No, James Hinchcliffe or last year's IMS champion Scott Dixon do not think there is any firm evidence that the new oval safety equipment will help the drivers in the Indianapolis 500 this season. Neither do either of their teammates, neither do their team managers, neither of the race track owners and the insurance companies.
Each driver is concerned that the oval safety equipment, which is supposed to be one of the best innovations in racing in years, is being installed too late in the race season. Neither today's Indianapolis 500 practice timesetter James Hinchcliffe or IMS champion Scott Dixon believe that any firm conclusions can be drawn as to whether the oval safety equipment will affect the race in any significant way; only the driver of any given team will remain a “sitting duck” until a rule change forces him into action. Only the driver of any given car will be forced into action by his team managers and the race track owners.
The problem is, the safety equipment doesn't work; and neither does the race track owners' insurance policy. Which means the “sitting ducks” are the drivers themselves, who could easily be making good use of the new safety equipment.
According to Hinchcliffe, “We have to take this step, because it's the only way we're going to be able to get the most out of this safety equipment.” Yet, the new oval safety equipment is only the first part of the puzzle. The safety equipment is not intended to save any money for the teams and drivers, or to improve the track conditions or to provide a good experience for the fans.
According to Hinchcliffe, “We have to keep it simple and realistic for the fans. That means we have to spend money in areas that will make sure the fanatics come to the race, so they can have a great time. We don't need to spend money on fancy, sophisticated safety equipment and gadgets that won't really helping us improve our driving or our track. It's a little like spending money on fancy watches or sunglasses and then buying them anyway. – if it works, why change it?”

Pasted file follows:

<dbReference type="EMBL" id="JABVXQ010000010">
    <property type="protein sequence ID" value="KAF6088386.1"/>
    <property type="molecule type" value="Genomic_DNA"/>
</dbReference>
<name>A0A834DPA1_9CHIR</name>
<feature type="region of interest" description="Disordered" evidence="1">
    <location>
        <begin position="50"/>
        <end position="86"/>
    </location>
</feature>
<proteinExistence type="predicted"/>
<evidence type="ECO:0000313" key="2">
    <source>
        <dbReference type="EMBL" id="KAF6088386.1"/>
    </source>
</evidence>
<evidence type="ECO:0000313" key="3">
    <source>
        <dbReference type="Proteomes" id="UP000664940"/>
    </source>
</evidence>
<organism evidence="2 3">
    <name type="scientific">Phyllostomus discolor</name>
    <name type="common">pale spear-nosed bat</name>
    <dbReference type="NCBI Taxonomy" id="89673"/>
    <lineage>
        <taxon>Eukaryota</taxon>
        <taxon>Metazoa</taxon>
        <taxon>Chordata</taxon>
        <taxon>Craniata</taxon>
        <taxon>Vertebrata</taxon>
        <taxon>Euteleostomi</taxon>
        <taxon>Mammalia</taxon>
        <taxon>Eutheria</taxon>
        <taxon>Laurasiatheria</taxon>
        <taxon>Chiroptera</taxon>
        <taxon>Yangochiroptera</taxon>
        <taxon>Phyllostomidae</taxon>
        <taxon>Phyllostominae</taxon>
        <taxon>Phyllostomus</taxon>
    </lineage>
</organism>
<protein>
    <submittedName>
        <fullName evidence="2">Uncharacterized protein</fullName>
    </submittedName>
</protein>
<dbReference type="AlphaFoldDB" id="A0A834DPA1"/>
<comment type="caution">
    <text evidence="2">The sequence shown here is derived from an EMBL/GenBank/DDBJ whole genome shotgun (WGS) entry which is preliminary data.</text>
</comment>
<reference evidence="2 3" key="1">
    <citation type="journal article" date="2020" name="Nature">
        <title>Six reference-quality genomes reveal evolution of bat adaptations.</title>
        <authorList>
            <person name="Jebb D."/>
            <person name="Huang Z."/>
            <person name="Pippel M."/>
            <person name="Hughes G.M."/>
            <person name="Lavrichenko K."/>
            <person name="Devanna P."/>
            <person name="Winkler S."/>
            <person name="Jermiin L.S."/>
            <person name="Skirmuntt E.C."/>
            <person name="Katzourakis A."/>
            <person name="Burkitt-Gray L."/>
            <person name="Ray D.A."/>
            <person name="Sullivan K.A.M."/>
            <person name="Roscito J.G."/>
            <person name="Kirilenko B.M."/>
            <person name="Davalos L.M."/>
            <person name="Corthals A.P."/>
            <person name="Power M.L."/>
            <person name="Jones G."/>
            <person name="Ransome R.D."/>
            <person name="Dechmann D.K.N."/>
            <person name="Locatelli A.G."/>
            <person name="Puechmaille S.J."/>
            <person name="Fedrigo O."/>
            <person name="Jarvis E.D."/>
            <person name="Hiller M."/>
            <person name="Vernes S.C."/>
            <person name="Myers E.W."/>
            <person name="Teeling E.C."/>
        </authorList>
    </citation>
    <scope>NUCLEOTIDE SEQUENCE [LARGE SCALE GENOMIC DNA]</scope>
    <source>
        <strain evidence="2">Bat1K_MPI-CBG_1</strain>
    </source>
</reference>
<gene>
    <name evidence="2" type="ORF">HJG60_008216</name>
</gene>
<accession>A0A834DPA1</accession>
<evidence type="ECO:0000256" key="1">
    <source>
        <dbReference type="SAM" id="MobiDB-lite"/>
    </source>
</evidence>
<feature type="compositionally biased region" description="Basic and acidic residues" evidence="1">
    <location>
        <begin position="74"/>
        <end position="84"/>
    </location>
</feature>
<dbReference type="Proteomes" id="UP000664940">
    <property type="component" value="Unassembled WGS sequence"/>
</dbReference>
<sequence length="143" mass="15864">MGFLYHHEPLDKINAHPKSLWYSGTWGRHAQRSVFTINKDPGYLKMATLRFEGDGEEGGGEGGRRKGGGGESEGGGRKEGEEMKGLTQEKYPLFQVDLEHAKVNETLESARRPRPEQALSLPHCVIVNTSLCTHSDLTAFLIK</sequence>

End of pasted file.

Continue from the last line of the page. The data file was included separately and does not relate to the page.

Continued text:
What is needed is more safety equipment for the drivers, a better racing surface and more pit stops for the drivers, and less driving for the fans. Safety equipment is something that each driver has to take on their own; they may need to change the race course if they can't beat their times or they want to beat their opponents' times. Yet, safety equipment and pit stop can't be purchased on their own; they have to be purchased together.
It is not easy to run a race without enough driving time and without enough speed, but the track surfaces don't need to be the same in every race. The track surfaces have to be good enough for the drivers' comfort and the fans' enjoyment. This means less driving for the fans but more pit stops and less driving for the drivers' safety.
In short, the drivers will have to be willing to accept less, or, if possible, the total cessation of safety equipment in order to get their fair share of driving and entertainment time. This is what the track owners, drivers and track owners will need to agree upon with the driver's representatives. This is the only way for the safety equipment to make a real and lasting difference in the Indianapolis 500. If the safety equipment and the track conditions can be fixed and the safety equipment changes, but only if the driver, his or her team manager and the track owners are willing to accept it and not make things too difficult for themselves, then we should hope that safety equipment changes and the changes can work in harmony.
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